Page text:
6 found
  1.  57
    The Affective Core of Emotion: Linking Pleasure, Subjective Well-Being, and Optimal Metastability in the Brain.Morten L. Kringelbach & Kent C. Berridge - 2017 - Emotion Review 9 (3):191-199.
    Arguably, emotion is always valenced—either pleasant or unpleasant—and dependent on the pleasure system. This system serves adaptive evolutionary functions; relying on separable wanting, liking, and learning neural mechanisms mediated by mesocorticolimbic networks driving pleasure cycles with appetitive, consummatory, and satiation phases. Liking is generated in a small set of discrete hedonic hotspots and coldspots, while wanting is linked to dopamine and to larger distributed brain networks. Breakdown of the pleasure system can lead to anhedonia and other features of affective disorders. (...)
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  2.  70
    Towards a functional neuroanatomy of pleasure and happiness.Morten L. Kringelbach & Kent C. Berridge - 2009 - Trends in Cognitive Sciences 13 (11):479-487.
  3.  37
    Introducing the Oxford Vocal (OxVoc) Sounds database: a validated set of non-acted affective sounds from human infants, adults, and domestic animals.Christine E. Parsons, Katherine S. Young, Michelle G. Craske, Alan L. Stein & Morten L. Kringelbach - 2014 - Frontiers in Psychology 5.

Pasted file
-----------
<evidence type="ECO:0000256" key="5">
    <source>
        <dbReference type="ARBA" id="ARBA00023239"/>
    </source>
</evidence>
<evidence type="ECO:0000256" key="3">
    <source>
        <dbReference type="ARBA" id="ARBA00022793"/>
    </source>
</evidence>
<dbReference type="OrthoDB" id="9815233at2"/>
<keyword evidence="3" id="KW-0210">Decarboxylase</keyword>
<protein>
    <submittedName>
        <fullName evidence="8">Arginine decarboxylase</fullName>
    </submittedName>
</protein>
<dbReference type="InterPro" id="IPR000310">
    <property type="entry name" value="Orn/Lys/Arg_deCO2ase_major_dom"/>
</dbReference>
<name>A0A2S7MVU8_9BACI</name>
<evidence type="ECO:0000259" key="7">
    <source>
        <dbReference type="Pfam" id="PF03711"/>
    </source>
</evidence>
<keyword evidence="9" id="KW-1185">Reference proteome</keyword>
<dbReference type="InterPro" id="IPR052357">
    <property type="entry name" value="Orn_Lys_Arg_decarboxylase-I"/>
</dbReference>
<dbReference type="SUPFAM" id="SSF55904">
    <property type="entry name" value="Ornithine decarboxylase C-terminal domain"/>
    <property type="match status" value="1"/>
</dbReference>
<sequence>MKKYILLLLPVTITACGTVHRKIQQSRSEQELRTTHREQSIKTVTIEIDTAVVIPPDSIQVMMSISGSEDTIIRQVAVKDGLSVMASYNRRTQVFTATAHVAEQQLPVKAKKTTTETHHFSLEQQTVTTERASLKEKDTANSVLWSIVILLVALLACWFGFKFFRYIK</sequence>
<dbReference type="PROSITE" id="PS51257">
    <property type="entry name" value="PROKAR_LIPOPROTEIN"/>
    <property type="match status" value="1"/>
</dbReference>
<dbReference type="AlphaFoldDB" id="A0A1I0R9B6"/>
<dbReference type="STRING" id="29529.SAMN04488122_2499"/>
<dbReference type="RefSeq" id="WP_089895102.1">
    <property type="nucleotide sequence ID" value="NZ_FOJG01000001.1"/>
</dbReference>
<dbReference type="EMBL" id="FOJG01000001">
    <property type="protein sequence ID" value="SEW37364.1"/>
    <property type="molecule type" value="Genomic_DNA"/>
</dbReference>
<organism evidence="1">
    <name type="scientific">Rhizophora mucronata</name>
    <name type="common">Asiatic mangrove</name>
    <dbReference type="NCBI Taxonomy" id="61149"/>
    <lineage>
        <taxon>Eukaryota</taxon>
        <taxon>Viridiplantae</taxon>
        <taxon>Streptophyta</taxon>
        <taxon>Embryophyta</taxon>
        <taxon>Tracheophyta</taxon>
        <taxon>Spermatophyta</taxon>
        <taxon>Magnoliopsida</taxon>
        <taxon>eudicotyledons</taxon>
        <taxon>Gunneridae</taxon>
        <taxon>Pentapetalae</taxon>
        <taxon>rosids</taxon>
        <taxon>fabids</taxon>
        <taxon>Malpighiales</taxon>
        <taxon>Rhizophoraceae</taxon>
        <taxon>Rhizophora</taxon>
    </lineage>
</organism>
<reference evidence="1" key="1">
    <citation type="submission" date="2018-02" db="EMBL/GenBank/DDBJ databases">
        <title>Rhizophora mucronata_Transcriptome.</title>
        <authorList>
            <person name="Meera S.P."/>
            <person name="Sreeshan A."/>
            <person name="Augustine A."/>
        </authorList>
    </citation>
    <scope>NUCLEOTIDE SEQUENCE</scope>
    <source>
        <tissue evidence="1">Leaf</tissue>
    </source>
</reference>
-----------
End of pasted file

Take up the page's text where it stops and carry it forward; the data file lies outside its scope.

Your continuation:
4.  16
    Short-Term Orchestral Music Training Modulates Hyperactivity and Inhibitory Control in School-Age Children: A Longitudinal Behavioural Study.Maria C. Fasano, Cristina Semeraro, Rosalinda Cassibba, Morten L. Kringelbach, Lucia Monacis, Valeria de Palo, Peter Vuust & Elvira Brattico - 2019 - Frontiers in Psychology 10.
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  5. The neuroscience of happiness and pleasure.Morten L. Kringelbach & Kent C. Berridge - 2010 - Social Research: An International Quarterly 77 (2):659-678.
    The pursuit of happiness is a preoccupation for many people — and probably has been ever since the emergence of Homo sapiens sapiens. The scientific understanding of the brain basis of happiness and its pursuit is, however, still in its infancy. Here we focus on recent scientific research on the closely related concepts of pleasure and desire, and discuss their underlying neural mechanisms and their roles in happiness. We also speculate on potential contributions of the brain's default networks to orchestrating (...)
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  6.  25
    The neurobiology of pleasure and happiness.Morten L. Kringelbach & Kent C. Berridge - 2011 - In Judy Illes & Barbara J. Sahakian (eds.), Oxford Handbook of Neuroethics. Oxford University Press. pp. 15.
    This article focuses on the substantial progress in understanding the psychology and neurobiology of sensory pleasure that has been made over the last decade. The link between pleasure and happiness has a long history in psychology. The growing evidence for the importance of affect in psychology and neuroscience shows a scientific account that involves hedonic pleasures and displeasures. A neurobiological understanding is required of how positive and negative effects are balanced in the brain. The article surveys developments in understanding brain (...)
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